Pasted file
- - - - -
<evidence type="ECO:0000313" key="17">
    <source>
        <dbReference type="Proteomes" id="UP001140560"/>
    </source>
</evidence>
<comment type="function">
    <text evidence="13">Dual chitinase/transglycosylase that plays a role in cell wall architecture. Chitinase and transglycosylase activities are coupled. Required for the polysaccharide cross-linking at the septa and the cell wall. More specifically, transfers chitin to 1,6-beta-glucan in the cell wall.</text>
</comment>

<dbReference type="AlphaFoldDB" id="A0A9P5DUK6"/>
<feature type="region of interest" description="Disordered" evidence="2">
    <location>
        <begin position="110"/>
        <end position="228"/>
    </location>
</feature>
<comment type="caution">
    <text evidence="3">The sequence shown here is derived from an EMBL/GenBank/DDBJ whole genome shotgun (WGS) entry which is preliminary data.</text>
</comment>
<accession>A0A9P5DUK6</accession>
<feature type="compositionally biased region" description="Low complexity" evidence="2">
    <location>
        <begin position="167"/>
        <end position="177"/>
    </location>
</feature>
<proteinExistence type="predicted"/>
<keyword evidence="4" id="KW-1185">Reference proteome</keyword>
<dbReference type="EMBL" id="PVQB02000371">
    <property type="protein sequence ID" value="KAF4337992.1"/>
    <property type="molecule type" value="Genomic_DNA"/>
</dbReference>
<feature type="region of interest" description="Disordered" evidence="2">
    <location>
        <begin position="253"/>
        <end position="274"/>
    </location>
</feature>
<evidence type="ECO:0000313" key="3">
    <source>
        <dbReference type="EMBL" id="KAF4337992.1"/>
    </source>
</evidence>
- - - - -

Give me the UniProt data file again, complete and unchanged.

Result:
<evidence type="ECO:0000313" key="17">
    <source>
        <dbReference type="Proteomes" id="UP001140560"/>
    </source>
</evidence>
<comment type="function">
    <text evidence="13">Dual chitinase/transglycosylase that plays a role in cell wall architecture. Chitinase and transglycosylase activities are coupled. Required for the polysaccharide cross-linking at the septa and the cell wall. More specifically, transfers chitin to 1,6-beta-glucan in the cell wall.</text>
</comment>

<dbReference type="AlphaFoldDB" id="A0A9P5DUK6"/>
<feature type="region of interest" description="Disordered" evidence="2">
    <location>
        <begin position="110"/>
        <end position="228"/>
    </location>
</feature>
<comment type="caution">
    <text evidence="3">The sequence shown here is derived from an EMBL/GenBank/DDBJ whole genome shotgun (WGS) entry which is preliminary data.</text>
</comment>
<accession>A0A9P5DUK6</accession>
<feature type="compositionally biased region" description="Low complexity" evidence="2">
    <location>
        <begin position="167"/>
        <end position="177"/>
    </location>
</feature>
<proteinExistence type="predicted"/>
<keyword evidence="4" id="KW-1185">Reference proteome</keyword>
<dbReference type="EMBL" id="PVQB02000371">
    <property type="protein sequence ID" value="KAF4337992.1"/>
    <property type="molecule type" value="Genomic_DNA"/>
</dbReference>
<feature type="region of interest" description="Disordered" evidence="2">
    <location>
        <begin position="253"/>
        <end position="274"/>
    </location>
</feature>
<evidence type="ECO:0000313" key="3">
    <source>
        <dbReference type="EMBL" id="KAF4337992.1"/>
    </source>
</evidence>